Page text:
PITTSBURGH (93.7 The Fan) - Giving away points down the stretch of the regular season while battling to secure a playoff spot, as the Penguins have done with alarming regularity recently, has to be weighing on Mike Sullivan’s mind. But on the horizon is a defensive counterbalance he will welcome.
Internal competition for playing time.
The return of Kris Letang last weekend brings the obvious advantages of adding speed and creativity – Letang’s puck distribution was very good Thursday in Nashville and underscores his ability to help create even-strength opportunities. Letang also helps immeasurably in giving the Penguins better ability to escape the forechecking pressure that has proved to be problematic for them this season.
But while Letang of course is an automatic lineup insertion, Olli Maatta right now may not be. Maatta, who has missed the last 19 games with a shoulder injury, is healthy and could play as early as Saturday in Dallas.
But can Sullivan remove either Marcus Pettersson or Erik Gudbranson from the lineup when both have been contributing and his team is on a 12-4-4 roll despite its late-game issues? To this point, both have been playing better than might have been imagined when they were acquired, Pettersson using his reach to good advantage and chipping in offensively and Gudbranson looking nothing like the guy who struggled to -27 with the Canucks prior to the deadline.
Both, of course, play with more of an edge than Maatta, but neither is a distinct upgrade in speed and neither has his experience playing in critical situations at critical times in a season. It’s an interesting call for Sullivan, who knows Maatta better than either of the other two. But it’s not a call he will dread; nothing suits a coach better than knowing he has good options when and if the performance of a player isn’t what he expects.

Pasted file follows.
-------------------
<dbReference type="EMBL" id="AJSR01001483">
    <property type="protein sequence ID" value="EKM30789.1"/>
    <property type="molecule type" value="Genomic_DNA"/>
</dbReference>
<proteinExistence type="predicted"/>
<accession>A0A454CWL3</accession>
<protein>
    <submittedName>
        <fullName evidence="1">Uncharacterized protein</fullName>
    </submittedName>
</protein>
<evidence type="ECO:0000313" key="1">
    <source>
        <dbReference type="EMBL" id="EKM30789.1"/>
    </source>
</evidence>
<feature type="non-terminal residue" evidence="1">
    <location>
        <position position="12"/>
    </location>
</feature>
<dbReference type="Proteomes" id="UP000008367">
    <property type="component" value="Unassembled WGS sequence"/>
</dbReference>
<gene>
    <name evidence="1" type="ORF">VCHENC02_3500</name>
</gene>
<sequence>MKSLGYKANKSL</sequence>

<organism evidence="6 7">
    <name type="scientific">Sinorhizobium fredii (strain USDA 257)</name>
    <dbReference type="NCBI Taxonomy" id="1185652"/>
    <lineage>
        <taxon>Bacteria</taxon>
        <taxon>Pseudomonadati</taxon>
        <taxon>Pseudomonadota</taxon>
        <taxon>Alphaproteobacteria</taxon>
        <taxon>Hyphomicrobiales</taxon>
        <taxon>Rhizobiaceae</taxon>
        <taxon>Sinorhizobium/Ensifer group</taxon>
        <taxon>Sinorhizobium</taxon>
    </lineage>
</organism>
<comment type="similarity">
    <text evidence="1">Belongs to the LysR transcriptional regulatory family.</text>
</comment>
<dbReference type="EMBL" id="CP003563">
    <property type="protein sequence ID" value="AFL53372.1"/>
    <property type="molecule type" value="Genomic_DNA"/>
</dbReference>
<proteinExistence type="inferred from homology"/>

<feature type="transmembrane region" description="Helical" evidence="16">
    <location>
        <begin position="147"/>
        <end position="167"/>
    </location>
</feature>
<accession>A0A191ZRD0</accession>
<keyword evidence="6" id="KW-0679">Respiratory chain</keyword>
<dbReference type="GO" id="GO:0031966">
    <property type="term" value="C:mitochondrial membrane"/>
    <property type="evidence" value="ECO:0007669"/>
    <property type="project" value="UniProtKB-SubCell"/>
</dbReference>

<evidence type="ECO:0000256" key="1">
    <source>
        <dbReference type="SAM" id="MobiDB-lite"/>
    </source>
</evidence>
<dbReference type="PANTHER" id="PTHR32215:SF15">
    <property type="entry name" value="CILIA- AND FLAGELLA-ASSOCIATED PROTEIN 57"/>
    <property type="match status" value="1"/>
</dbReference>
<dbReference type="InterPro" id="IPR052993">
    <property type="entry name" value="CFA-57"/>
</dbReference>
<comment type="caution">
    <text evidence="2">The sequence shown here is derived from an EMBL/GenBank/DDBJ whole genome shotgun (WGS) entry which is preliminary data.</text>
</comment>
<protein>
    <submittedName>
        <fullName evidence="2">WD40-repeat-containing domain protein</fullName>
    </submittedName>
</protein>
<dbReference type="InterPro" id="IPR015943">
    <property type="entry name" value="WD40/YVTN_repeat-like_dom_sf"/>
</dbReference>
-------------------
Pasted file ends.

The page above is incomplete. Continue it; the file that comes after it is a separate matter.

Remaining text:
If all are healthy, Sullivan could opt to use Gudbranson against more physical opponents, like a playoff matchup against Tom Wilson and Washington. But building a use case based on the opponent can’t overshadow any player’s performance, as they shouldn’t stay in the lineup if their overall effectiveness has waned.
It’s a great problem to have, as they say, except that it’s not a problem. It’s a luxury, and one that Sullivan will appreciate. After all, he just finished a stretch of dressing Joseph Blandisi for five games while giving him less than four minutes of ice time twice. That’s under even his Ryan Reaves bar.
Internal competition for forward spots is not on the immediate horizon, as Evgeni Malkin and Zach Aston-Reese both remain out and Aston-Reese may not be ready for the start of the playoffs in a little more than two weeks. But it could be that either Adam Johnson, added to the fourth line in Nashville with very limited minutes, or Teddy Blueger will do enough over the final seven games to merit some consideration for fourth line duty when Malkin and Aston-Reese return.
Certainly anyone who can drag some production out of the fourth line will be welcomed.
Just like the notion of internal pressure bringing out the best in players.